Case 9 - Conditional Contracts of Succession
Published online by Cambridge University Press: 11 February 2021
In 1930, the noble family Stern regulated the conditions for succession within the family through a succession contract. This contract states that the family property shall always pass to the eldest male successor who is not unequally married or born of an unequal marriage. According to the terms of the contract, a successor is unequally married if he is not married to a woman belonging to another noble family which follows the same religion as the heads of the Stern family. The last head of the family, Lord Stern, died in 2012 and is survived by his four sons. The eldest is in a civil partnership with a man. The second-born is married to a commoner who follows the same religion as the heads of the Stern family. The third-born is married to a woman belonging to a noble family which does not follow this religion. The youngest son is married to a woman belonging to a noble family which follows this religion. The estate executor has now transferred the property to the youngest son. Can the other brothers challenge their exclusion?
Case Reference: BVerfG, 22.03.2004, 1 BvR 2248/01; Egerton v. Brownlow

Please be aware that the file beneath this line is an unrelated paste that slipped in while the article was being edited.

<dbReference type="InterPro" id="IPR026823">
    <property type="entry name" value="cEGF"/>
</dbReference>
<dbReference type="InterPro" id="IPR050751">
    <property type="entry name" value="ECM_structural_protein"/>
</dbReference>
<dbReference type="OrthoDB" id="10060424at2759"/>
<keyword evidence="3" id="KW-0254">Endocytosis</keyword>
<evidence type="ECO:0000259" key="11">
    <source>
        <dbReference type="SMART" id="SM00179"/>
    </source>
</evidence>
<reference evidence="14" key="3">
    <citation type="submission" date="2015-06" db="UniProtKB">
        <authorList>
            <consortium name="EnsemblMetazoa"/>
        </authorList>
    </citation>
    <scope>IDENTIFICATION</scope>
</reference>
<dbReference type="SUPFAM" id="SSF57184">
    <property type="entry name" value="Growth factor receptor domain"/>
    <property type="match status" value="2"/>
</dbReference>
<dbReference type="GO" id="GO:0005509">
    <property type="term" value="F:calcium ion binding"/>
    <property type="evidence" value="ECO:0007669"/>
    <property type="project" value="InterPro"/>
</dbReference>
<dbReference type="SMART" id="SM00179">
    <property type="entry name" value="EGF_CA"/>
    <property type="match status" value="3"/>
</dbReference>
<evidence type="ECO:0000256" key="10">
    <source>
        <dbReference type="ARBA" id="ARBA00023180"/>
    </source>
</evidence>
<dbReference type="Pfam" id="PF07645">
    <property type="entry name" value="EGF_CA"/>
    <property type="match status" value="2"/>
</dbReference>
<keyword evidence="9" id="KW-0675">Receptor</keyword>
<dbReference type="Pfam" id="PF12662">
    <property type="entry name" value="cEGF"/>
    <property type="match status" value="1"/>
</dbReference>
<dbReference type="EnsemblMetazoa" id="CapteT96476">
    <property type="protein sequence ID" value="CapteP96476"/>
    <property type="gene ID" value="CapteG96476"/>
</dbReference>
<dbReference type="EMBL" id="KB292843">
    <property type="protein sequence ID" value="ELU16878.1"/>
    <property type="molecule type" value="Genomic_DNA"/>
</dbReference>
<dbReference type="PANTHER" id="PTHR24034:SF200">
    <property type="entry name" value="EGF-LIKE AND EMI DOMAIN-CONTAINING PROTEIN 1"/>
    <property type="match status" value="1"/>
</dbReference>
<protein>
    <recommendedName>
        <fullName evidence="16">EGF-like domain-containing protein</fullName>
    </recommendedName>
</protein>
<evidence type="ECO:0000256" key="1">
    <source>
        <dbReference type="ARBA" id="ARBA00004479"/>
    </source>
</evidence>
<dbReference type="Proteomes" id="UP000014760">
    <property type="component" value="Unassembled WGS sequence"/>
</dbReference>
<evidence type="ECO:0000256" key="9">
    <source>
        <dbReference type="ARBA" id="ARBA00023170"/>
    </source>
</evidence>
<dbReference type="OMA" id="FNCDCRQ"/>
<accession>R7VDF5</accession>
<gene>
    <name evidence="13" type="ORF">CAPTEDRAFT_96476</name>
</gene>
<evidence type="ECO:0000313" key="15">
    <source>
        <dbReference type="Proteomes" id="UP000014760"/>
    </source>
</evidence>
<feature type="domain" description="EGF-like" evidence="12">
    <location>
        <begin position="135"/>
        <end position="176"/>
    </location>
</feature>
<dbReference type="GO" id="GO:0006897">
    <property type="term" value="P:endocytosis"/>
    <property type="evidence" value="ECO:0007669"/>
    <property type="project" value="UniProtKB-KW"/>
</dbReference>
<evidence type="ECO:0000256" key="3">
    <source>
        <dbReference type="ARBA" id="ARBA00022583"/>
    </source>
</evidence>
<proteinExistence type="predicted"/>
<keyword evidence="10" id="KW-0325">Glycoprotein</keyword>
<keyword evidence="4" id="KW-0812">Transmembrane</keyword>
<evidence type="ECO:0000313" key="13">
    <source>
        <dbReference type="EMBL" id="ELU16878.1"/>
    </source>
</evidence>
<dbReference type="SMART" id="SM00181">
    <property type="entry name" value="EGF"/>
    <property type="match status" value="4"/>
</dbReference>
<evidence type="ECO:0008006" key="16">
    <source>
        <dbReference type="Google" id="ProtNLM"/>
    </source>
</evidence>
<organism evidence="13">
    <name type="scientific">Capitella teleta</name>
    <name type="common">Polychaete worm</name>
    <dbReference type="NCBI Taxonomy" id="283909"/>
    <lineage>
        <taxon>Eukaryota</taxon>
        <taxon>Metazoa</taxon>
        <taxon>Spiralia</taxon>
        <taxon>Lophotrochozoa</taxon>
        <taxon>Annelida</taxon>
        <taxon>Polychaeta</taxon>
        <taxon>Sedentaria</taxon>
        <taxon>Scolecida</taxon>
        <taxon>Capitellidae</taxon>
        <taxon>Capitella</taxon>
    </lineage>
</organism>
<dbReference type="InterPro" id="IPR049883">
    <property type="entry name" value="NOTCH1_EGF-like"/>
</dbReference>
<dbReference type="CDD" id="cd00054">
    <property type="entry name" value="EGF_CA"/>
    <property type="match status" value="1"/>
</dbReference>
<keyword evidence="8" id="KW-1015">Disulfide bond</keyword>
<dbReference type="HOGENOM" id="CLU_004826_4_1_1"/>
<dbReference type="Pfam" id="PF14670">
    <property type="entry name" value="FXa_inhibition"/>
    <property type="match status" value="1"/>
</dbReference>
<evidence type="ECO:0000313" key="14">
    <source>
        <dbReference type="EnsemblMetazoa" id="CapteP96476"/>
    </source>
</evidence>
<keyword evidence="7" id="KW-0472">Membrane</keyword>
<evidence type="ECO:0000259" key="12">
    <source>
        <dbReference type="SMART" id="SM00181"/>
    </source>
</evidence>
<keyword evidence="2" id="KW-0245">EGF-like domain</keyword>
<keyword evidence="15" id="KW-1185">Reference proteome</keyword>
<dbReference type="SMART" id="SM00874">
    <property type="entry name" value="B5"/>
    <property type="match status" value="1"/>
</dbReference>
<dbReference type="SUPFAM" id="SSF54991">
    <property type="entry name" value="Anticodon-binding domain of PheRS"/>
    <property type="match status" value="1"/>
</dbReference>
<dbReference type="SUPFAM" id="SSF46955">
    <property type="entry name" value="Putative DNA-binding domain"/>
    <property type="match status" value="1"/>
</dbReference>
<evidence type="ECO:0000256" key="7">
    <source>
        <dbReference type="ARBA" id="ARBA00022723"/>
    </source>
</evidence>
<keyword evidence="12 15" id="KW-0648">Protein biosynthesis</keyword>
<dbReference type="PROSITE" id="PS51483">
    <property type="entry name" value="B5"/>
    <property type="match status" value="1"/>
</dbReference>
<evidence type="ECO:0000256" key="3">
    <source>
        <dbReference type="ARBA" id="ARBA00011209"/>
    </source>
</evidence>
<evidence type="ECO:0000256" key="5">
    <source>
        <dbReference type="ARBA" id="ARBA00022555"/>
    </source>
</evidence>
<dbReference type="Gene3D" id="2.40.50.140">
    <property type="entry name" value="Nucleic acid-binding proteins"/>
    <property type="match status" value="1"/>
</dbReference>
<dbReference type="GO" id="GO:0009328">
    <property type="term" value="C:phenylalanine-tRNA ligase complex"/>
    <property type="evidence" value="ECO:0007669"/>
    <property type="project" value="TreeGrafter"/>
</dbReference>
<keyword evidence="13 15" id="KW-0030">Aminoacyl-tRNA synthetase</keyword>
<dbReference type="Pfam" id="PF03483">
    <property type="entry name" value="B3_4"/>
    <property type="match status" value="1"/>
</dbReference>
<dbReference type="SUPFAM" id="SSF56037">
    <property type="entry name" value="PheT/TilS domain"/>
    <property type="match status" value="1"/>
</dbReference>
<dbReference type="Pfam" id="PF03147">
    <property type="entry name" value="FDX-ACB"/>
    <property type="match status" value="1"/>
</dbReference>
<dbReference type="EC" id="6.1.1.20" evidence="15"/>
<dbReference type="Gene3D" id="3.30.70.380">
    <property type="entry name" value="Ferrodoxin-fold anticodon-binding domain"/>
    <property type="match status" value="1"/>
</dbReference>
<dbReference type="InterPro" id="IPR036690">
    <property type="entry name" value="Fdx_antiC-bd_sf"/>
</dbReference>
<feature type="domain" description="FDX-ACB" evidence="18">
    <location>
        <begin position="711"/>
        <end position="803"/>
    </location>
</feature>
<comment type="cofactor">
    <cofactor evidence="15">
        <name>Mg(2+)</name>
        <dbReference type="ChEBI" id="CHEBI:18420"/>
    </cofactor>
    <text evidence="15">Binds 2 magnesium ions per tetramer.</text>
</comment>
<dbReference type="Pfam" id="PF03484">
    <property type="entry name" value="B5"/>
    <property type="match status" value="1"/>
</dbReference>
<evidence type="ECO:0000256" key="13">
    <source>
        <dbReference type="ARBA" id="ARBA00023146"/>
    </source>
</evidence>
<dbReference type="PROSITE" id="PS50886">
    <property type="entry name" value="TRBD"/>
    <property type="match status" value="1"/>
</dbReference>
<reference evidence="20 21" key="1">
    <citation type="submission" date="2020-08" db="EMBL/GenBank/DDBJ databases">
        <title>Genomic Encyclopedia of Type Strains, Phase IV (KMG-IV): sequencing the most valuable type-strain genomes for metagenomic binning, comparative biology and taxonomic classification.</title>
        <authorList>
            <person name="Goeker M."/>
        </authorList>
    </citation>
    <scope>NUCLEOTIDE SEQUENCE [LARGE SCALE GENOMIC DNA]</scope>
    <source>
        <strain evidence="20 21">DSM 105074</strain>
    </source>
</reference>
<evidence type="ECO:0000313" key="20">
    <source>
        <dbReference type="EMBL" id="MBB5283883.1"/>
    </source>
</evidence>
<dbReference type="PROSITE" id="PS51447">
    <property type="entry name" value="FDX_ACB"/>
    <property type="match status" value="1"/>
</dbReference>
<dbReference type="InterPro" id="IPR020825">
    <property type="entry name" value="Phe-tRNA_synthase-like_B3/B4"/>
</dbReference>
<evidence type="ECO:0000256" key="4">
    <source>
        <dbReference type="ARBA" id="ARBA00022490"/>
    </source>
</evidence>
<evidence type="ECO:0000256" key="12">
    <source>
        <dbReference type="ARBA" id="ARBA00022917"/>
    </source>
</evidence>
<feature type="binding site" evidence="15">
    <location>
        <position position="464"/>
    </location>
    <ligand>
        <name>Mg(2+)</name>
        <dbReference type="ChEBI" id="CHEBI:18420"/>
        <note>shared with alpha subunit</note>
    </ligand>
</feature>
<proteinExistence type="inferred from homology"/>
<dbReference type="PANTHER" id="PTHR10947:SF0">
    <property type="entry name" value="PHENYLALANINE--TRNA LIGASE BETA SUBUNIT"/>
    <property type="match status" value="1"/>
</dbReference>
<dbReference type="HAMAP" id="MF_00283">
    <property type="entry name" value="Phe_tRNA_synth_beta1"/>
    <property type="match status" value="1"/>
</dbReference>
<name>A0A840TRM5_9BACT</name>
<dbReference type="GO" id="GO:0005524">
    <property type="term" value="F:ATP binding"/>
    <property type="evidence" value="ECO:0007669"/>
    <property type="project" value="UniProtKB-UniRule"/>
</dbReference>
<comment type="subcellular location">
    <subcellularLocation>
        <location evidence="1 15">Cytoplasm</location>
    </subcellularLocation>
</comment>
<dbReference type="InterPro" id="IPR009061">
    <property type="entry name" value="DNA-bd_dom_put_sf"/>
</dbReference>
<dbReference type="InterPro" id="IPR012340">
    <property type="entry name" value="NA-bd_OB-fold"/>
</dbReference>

4 HLC 1.
The other brothers could challenge their exclusion to a certain extent (provided Lord Stern has executed a will with the same content as the succession contract).
Austrian law is particularly restrictive regarding succession contracts. They can only be concluded between spouses (and registered partners); it is only possible that the spouses appoint each other as their mutual heirs, and the contract can only be effective with regards to three quarters of each spouse's assets. The succession contract in the present case, which provides that the property shall pass to a son, and apparently intends to be binding on future generations as well, would have no effect on Lord Stern's four sons under Austrian law.
- Immoral Contracts in Europe , pp. 505 - 552Publisher: IntersentiaPrint publication year: 2020